Your face also tells a story. You need to come across as relaxed and friendly. Smile and make direct eye contact when you are speaking. People will find you to be more engaging and persuasive if you do.
Your tone of voice is also a determining factor. You need to project your voice so that everyone can hear you. But that doesn’t mean you should yell. Keep your tone upbeat and avoid sounding monotonous if you want to keep your audience engaged.
5. Manners Cost Nothing
This is probably something your parents and teachers have told you as you were growing up. The reason that it’s a common saying is that it’s true.
The ‘pleases’ and ‘thank yous’ you had to learn can pay handsome dividends in a leadership role.
Manners are an important part of showing respect. Even if you’re going into a meeting and you’re furious, don’t yield to the temptation to vent your anger then and there.
A bombastic, brusque approach to communication is different from being business-like and professional. You can stay on topic and say what you need to without being rude or disrespectful.
6. Democracy Works
A meeting should never be a one-sided affair, with you doing all the talking and the others only listening. You might be issuing a directive. But it’s important that everyone is on board with what you want to do.
The simplest way to accomplish that is to allow people a say. People value the opportunity to participate in decisions that affect them.
They may not agree with what you want and will try to argue against it. What’s essential here is that your employees can see that their points of view matter to you. When someone raises a valid point, it might persuade you to amend your decision.
There might be some times when an autocratic approach is necessary, specifically in emergency or other urgent situations. But whenever possible, take a democratic approach.
The people you’re meeting with can surprise you when you give them a chance to make their thoughts and feelings heard.
7. Take Nothing for Granted
You might think you’re on top of the communication thing. But that doesn’t mean there’s no room for improvement. No one is perfect. You can build on your communication skills and evolve them.
It is important to be a lifelong learner, so continuously working at improving your communication skills is necessary.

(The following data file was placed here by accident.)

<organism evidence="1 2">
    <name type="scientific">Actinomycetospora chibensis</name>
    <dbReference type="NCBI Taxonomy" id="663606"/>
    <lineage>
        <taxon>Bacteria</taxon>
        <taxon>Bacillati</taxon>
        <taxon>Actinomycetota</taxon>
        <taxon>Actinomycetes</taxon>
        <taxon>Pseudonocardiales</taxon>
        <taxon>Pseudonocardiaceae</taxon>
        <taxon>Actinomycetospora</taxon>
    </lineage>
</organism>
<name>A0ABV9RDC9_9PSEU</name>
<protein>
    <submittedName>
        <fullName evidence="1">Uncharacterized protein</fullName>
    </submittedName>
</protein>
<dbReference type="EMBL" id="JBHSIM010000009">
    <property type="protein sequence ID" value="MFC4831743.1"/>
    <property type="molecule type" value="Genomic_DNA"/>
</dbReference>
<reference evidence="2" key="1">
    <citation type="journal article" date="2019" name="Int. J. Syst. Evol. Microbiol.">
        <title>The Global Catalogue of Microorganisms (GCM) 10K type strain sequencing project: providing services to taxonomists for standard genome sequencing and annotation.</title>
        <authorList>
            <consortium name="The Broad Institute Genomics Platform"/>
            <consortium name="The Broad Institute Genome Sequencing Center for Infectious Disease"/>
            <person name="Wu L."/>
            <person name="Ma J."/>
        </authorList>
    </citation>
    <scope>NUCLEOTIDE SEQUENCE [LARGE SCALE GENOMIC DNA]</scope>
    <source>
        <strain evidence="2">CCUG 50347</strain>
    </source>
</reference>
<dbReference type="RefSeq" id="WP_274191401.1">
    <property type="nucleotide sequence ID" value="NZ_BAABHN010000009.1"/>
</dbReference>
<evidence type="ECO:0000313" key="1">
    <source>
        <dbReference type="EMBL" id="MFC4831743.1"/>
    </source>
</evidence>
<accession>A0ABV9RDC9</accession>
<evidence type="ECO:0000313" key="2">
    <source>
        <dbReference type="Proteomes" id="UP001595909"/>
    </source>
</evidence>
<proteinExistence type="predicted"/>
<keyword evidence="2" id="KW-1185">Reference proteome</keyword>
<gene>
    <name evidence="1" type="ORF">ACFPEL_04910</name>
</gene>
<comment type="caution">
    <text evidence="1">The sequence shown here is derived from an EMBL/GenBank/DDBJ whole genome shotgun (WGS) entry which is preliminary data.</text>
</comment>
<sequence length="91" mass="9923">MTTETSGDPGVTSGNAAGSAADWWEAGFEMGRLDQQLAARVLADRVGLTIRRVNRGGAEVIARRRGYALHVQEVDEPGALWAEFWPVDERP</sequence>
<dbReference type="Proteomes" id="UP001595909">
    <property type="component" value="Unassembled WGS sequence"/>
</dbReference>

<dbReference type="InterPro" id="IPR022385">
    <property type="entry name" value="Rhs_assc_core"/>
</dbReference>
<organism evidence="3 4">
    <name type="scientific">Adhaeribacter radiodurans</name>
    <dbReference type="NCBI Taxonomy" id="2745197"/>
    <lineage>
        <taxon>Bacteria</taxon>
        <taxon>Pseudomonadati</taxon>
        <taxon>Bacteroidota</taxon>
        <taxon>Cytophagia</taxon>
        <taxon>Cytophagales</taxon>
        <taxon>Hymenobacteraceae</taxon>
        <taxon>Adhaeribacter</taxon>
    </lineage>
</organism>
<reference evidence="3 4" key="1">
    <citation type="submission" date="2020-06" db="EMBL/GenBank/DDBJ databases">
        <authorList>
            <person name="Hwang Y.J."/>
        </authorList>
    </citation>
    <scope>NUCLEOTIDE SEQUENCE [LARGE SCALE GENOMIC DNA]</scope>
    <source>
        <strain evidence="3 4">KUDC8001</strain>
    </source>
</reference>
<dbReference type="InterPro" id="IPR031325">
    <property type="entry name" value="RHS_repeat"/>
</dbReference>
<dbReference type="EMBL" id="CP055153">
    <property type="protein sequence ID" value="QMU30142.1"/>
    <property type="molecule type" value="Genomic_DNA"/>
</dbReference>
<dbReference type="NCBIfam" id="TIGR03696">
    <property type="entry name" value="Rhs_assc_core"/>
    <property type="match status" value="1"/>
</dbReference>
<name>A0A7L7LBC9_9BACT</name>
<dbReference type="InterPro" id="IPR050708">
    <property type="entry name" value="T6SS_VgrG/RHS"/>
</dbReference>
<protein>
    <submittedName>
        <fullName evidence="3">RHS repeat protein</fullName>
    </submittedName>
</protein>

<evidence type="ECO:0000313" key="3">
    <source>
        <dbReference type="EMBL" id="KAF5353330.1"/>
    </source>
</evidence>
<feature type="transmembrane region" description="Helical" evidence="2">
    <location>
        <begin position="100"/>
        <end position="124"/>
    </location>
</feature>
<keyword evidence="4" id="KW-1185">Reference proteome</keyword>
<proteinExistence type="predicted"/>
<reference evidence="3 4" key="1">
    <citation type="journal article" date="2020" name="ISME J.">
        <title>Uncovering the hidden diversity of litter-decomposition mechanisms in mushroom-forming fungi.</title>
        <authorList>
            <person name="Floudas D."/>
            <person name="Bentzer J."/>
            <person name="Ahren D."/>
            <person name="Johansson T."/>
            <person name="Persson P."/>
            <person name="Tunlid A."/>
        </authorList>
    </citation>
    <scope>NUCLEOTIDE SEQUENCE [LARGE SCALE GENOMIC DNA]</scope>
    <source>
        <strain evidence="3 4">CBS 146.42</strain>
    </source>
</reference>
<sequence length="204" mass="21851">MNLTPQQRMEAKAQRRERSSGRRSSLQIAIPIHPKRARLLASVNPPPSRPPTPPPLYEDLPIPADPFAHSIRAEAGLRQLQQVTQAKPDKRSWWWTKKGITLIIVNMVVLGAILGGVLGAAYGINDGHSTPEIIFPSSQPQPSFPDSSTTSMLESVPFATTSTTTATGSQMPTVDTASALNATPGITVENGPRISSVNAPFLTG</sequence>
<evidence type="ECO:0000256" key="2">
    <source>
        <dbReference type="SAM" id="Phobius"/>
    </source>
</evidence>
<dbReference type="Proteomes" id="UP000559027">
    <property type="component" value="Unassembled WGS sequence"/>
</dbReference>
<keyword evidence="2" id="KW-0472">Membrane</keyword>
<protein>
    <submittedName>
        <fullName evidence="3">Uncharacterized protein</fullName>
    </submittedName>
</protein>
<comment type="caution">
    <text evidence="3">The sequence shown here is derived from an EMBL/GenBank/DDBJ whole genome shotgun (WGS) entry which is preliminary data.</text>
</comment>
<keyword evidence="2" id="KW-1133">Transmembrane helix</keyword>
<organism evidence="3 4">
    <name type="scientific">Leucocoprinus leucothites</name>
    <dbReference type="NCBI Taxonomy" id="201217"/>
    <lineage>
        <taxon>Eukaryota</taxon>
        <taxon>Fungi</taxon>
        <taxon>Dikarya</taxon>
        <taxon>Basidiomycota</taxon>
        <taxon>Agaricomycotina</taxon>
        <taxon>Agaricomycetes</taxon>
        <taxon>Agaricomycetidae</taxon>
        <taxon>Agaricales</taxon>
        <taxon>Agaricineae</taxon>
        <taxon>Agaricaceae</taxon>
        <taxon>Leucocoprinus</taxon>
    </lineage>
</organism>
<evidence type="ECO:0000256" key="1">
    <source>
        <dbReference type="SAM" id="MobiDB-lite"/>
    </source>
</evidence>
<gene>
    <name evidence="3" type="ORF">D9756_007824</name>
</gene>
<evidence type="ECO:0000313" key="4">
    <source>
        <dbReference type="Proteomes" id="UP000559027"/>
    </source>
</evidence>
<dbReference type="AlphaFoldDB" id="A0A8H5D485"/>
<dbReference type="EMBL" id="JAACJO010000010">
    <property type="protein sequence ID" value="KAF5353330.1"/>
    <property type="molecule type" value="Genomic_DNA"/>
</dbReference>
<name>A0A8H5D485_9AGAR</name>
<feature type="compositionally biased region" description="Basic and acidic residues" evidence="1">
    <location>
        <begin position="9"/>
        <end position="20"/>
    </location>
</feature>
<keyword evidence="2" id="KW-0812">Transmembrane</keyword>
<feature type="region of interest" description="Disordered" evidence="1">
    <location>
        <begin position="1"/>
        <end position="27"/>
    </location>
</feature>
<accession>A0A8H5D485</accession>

Some people seem to be born with the gift of the gab. They stand up and speak to an audience with ease. And their written communication is of a high standard. But don’t be too hard on yourself if you’re not a natural.
Communication skills can be learned. Most consummate communicators don’t rely solely on talent. They put in the necessary work to make them the best communicators they can be.
If you deem it necessary, take communication skills classes. Take up public speaking or debate as a hobby. The more you practice, the easier it will become. Learn from your mistakes. It’s what you do with them that counts.
Instead of cringing with embarrassment about that one time a meeting didn’t go according to plan, ask yourself what you can learn from the experience. Each knock molds you into the person you are if you allow it to.
The next time you prepare for a meeting or presentation, or you sit down to write a letter, pause for thought. Each time you get the opportunity to communicate something, make sure you apply the communication skills you have.
Even the shortest email deserves your best effort if you want to be known as an effective communicator.
If you have the skills, share them with others. The world becomes a better place when its people can share knowledge and opinions through effective communication.
Say what you mean and mean what you say. This simple advice and your communication skills will assure you of success.
Which Communication Skills Are Essential?